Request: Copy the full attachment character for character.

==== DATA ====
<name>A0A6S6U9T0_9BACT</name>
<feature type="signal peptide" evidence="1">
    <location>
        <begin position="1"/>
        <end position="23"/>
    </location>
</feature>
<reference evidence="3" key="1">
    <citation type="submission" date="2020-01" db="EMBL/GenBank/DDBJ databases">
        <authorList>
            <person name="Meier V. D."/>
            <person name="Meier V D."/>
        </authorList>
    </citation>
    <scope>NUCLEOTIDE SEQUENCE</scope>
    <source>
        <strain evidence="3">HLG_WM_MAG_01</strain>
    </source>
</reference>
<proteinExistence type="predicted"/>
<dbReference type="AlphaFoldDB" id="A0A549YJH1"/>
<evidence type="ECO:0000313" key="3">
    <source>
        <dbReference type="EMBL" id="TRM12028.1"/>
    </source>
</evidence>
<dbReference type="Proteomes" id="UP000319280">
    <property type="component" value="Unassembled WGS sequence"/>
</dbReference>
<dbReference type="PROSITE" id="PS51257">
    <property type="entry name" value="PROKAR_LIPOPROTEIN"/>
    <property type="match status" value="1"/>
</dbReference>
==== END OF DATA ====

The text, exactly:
<name>A0A6S6U9T0_9BACT</name>
<feature type="signal peptide" evidence="1">
    <location>
        <begin position="1"/>
        <end position="23"/>
    </location>
</feature>
<reference evidence="3" key="1">
    <citation type="submission" date="2020-01" db="EMBL/GenBank/DDBJ databases">
        <authorList>
            <person name="Meier V. D."/>
            <person name="Meier V D."/>
        </authorList>
    </citation>
    <scope>NUCLEOTIDE SEQUENCE</scope>
    <source>
        <strain evidence="3">HLG_WM_MAG_01</strain>
    </source>
</reference>
<proteinExistence type="predicted"/>
<dbReference type="AlphaFoldDB" id="A0A549YJH1"/>
<evidence type="ECO:0000313" key="3">
    <source>
        <dbReference type="EMBL" id="TRM12028.1"/>
    </source>
</evidence>
<dbReference type="Proteomes" id="UP000319280">
    <property type="component" value="Unassembled WGS sequence"/>
</dbReference>
<dbReference type="PROSITE" id="PS51257">
    <property type="entry name" value="PROKAR_LIPOPROTEIN"/>
    <property type="match status" value="1"/>
</dbReference>